Tasmanian single malt

Friends and family

were very generous with me this Christmas. I received many gifts. I’m indulging in one such gift now — Sullivans Cove Tasmanian Single Malt, on ice. (Thanks Mum and Dad!)

Sullivans Cove, you might remember, was recently named best whisky in the Southern Hemisphere. For very good reason, I can verify.

By happenchance, Landline this week broadcast a segment on the Tasmanian whisky industry. Fr John, a retired priest whom I live with, watches Landline every Sunday at midday, at the same time allowing himself the one alcoholic beverage he drinks each week: a shot of single malt.

I don’t watch Landline myself, but since Fr John alerted me to it, I viewed the episode on iView. Here’s the pertinent segment, which at twenty minutes is a significant time investment, but one which promises significant return. Even if you have no taste for whisky, I’m sure you’ll enjoy this clip. It’s a fascinating report on an unlikely success story.


Now lest you think I’m becoming an unbearable whisky snob, I’m also posting this clip, which I first watched in my first year at university, and which has flashed through my mind ever since, any time that I think I’m at risk of becoming a snob.

Rex Mottram — the Canadian who waves around that absurd fish-bowl of a glass — is the intentional villain. Waugh has Rex’s wife characterise him this way:

He wasn’t a complete human being at all. He was a tiny bit of one, unnaturally developed; something in a bottle, an organ kept alive in a laboratory. I thought he was a sort of primitive savage, but he was something absolutely modern and up-to-date that only this ghastly age could produce. A tiny bit of a man pretending to be whole.

Charles Ryder is supposed to be more sympathetic. He’s a semi-autobiographical portrait of Waugh after all. But I must confess I find Charles’ character almost as loathsome as Rex’s. They’re both patronising snobs, which is a defect I pray God spares me!

Here’s a new year’s resolution for you. If you haven’t already, read Brideshead Revisited. It’s a literary masterpiece. If you haven’t already, watch Brideshead Revisited. It’s a television masterpiece.

And sample a Tasmanian single malt while you’re at it. You won’t regret it.

  • Simon hogan

    Happy new year to all! Yes Landline has good stories some might be just in our backyard! No I don’t drink but I do like ginger beer! My family has new year dinner feast so I was having fun in this photo!

  • MuMu

    Thanks, fr john. I loved Brideshead Revisited, both book and TV series. I’d like to tell you a true story about Brideshead. No names but… in a presbytery in Melbourne’s east, a youngish housekeeper and the curate used to watch BR sitting side-by-side on the divan in the curate’s sitting room, with their respective teddies on their laps.

    The curate came home one afternoon, it was his birthday and he was dying for a p— … er… he needed to spend a penny. he opened the door of his ensuite and was greeted by several hundred escaping balloons which his housekeeper mate had crammed into the space.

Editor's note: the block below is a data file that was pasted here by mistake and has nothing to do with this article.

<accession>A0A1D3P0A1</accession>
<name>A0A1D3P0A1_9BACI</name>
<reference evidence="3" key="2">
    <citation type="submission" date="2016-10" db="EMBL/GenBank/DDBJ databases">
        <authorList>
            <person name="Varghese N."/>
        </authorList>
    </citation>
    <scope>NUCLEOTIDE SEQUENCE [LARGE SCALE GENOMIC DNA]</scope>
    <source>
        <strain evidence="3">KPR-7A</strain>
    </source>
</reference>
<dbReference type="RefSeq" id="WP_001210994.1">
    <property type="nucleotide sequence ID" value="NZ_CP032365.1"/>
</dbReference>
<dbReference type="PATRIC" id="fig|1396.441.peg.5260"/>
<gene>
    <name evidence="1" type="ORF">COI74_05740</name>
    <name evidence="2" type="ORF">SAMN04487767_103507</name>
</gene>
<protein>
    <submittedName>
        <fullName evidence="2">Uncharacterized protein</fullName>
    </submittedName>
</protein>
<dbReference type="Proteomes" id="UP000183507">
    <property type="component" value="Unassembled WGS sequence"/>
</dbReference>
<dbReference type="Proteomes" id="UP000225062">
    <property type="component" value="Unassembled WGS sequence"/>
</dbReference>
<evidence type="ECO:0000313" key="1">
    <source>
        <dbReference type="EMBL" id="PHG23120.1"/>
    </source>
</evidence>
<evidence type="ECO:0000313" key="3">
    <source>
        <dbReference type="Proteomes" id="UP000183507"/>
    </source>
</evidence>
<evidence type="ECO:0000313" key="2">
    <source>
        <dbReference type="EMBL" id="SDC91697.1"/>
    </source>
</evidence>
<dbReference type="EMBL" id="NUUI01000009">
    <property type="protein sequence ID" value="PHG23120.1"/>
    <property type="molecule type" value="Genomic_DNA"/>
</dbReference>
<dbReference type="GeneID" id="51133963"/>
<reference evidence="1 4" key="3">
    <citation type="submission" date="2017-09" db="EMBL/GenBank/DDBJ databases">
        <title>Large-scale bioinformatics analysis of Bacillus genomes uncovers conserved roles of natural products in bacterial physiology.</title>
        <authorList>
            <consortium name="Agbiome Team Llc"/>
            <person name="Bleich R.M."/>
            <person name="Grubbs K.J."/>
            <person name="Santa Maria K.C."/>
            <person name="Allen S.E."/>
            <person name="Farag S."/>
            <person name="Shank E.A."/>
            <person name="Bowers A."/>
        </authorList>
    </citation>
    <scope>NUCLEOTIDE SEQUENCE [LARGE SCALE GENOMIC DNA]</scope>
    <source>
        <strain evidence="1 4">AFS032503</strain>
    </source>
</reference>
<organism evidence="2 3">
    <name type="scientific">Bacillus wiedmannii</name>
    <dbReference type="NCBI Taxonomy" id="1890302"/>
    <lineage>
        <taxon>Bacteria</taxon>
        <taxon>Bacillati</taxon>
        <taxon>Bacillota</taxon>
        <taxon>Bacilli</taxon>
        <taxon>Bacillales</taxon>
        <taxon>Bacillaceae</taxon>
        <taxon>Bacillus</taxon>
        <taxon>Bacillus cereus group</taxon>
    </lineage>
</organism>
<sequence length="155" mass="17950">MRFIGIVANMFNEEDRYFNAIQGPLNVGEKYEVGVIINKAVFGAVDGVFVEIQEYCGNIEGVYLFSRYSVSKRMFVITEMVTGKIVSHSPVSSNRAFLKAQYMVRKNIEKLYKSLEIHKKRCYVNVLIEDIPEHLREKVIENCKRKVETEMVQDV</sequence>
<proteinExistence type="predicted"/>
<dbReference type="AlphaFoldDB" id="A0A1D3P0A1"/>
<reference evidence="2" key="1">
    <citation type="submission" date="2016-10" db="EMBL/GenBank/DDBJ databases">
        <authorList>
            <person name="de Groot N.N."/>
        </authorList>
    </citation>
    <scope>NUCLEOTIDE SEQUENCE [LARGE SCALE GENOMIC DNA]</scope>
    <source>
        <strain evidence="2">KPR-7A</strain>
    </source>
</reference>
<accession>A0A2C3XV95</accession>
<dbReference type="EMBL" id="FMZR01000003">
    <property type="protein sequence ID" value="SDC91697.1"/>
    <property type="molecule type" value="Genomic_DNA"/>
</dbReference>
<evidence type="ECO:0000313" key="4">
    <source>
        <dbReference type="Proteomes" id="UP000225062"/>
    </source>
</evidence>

Apart from the related anecdotes, there was absolutely nothing untoward in the relationship.
    Both perps came to sticky ends, but these had nothing to do with Bridehead or balloons…

    • Ah, the early eighties. I may have been born into that strange era, but I have no memories of it. 🙂

  • Simon Hogan

    I know you haven’t been blogging about the cricket this summer but cousins and I have been practicing to get into the Pope’s cricket team!

  • Simon Hogan

    Cricket anyone!

  • Peter Byrne

    Good timing, Father John! I chanced across a bar t’other evening selling Sullivan’s Cove by the glass ($14) and sampled it there and then. What a gorgeous whisky! (Or, to give it its Irish spelling, whiskey). And am currently working my way through 544 books, all recommended in their Top 10 Greatest Books Ever Written by 125 leading British and American authors, whose votes have been assembled into a book called “The Top Ten”. At one a week, it will take eleven and a half years to get through them all, but I’m glad to say (because I did enjoy the TV series all those years ago) that the BOOK of “Brideshead Revisited”, which I’ve not read, is on the list. So, Father John, expect my review in, roughly, 8.3 years!

    • Peter Byrne

      And the benefit of having a gorgeous little second-hand bookshop just down the street is that, the very next morning, I could get my greedy mitts on a copy! All of $8.80!!!!!

    • I’m sure you won’t regret it Peter. Brideshead Revisited is one of those extraordinary exceptions to the old rule that “the book is always better than the movie.”

      I think both are outstanding literary achievements. The book is short, so the TV series has to embellish a lot, but it is always faithful, I think, to the book. Some might say that John Mortimer’s screenplay plays up the homoerotic thing between Sebastian and Charles, which isn’t so evident in Waugh’s book. But that might depend a lot on reader/viewer perception. I watched the TV series as a pretty naive 18-year-old, and any allusions to a romantic entanglement flew over my head.

      I’d also add the best thing about the TV series are Charles’ voiceovers, which are taken verbatim from the book. Waugh was embarrassed by the rich prose of the novel, but I love it!

      • Peter Byrne

        Indeed, Fr. John, he makes (quasi) apologies for his prose in the prologue! The prologue alone is exquisite reading, from a kind of sensibility any aspiring writer (such as moi) wishes he had and laments he hasn’t. Looking forward to the remainder.

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